Story telling is increasingly blurring the line between the physical and virtual worlds, according to presenters at the just-concluded this year’s Technology + Storytelling: Engaging The Immersive Future event organized by NYC Media Lab.
We’re already seeing this happen on the production sites in series like Disney’s The Mandalorian, as you can see in the video below.
Producers use the Unreal Engine from Epic Games to combine physical people and objects with virtual components and movie character, Connie Kennedy, head of Epic Games Los Angeles Lab, told attendees at the event.
“One of the tricks is to blend that physical set with the virtual environment so that you can see it is a seamless transition,” she said. “Any of the terrain, the dirt, the set pieces with the rock, all of that needs to be constructed during the early stages of the preparation for the film so that everything is seamless.”
The process also brings special effects, normally done in post-production, right into the heart of the filming process.
“The people who have been working traditionally in the post-production were separated from the collaborative process in the sense that their work was after the movie was shot and the people that were doing the pre-phase, those people were also separated and distinctive,” she said. “Now, everyone is working together in real-time and what that means is that the prep that we were doing in advance of the production is crucial.”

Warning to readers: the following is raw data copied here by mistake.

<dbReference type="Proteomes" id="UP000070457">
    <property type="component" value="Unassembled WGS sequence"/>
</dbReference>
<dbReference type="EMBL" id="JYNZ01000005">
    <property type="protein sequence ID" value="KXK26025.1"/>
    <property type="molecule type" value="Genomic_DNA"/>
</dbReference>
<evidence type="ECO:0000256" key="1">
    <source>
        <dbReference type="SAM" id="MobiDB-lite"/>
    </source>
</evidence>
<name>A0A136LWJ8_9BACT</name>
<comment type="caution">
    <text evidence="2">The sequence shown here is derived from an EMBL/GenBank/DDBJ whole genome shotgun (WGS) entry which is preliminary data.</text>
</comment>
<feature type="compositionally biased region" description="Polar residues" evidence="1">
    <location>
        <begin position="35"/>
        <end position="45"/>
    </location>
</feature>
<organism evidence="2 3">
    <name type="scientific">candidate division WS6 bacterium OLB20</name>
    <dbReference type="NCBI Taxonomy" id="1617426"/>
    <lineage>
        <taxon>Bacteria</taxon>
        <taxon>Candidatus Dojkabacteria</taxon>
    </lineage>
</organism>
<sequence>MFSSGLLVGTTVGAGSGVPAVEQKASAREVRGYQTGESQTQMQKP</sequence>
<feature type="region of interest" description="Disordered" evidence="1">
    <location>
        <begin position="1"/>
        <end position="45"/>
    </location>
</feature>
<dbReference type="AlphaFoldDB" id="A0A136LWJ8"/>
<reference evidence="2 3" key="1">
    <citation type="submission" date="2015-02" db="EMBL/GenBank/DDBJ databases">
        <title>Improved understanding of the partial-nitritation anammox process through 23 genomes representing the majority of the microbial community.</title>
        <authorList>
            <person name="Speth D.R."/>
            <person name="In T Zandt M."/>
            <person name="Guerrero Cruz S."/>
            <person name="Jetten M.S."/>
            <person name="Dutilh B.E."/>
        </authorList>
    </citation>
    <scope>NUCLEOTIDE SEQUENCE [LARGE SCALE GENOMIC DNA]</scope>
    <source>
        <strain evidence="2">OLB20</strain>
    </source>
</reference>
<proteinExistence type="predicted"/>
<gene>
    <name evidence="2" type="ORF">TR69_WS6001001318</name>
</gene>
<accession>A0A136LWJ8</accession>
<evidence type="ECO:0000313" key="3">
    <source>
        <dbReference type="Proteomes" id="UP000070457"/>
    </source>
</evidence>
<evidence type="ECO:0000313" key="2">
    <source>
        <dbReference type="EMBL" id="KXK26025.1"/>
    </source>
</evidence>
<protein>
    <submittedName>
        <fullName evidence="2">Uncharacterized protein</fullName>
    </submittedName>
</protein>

Evolution of the avatar will influence immersion
Additionally, the evolution of the use of avatars in virtual reality, augmented reality, and gaming platforms — from static avatars to lifelike virtual humans — will also be a game-changer for storytelling by making it feel more immersive, said Steve Rosenbaum, executive director at NYC Media Lab.
“This is truly crossing the uncanny valley — making digital experiences indistinguishable
One example of this is the new Epic Games’ MetaHuman platform which uses scanning to create photo-life-like avatars for game characters or for users participating in virtual training, events, or games.
“We will probably, in the next year or so, see phenomenal new changes with this facial capture and body capture technologies,” he said.
The technology is getting good enough to get us to the other side of the uncanny valley, he added. The uncanny valley is that creepy area of animation where it’s so close to being realistic that it comes off as creepy.
“I think those things are being resolved now with this precise and very exciting new way of scanning,” he said.
Storytelling breaks the fourth wall
Immersive and virtual technologies, by bringing the audience into the heart of the story, and allowing them ot interact with it, are changing the basic rules of storytelling.
“So a creator can frame a world, or a topic, or an environment, but the ideas, contributions, and participation of a group formerly known as the audience is going to be the difference between worlds that fall flat, and worlds and immersive stories that break through,” said Rosenbaum. “It’s really exciting to be at the forefront of something truly new — and know that the potential isn’t limited by tools or budget as much as it is by the imagination of the artist.”
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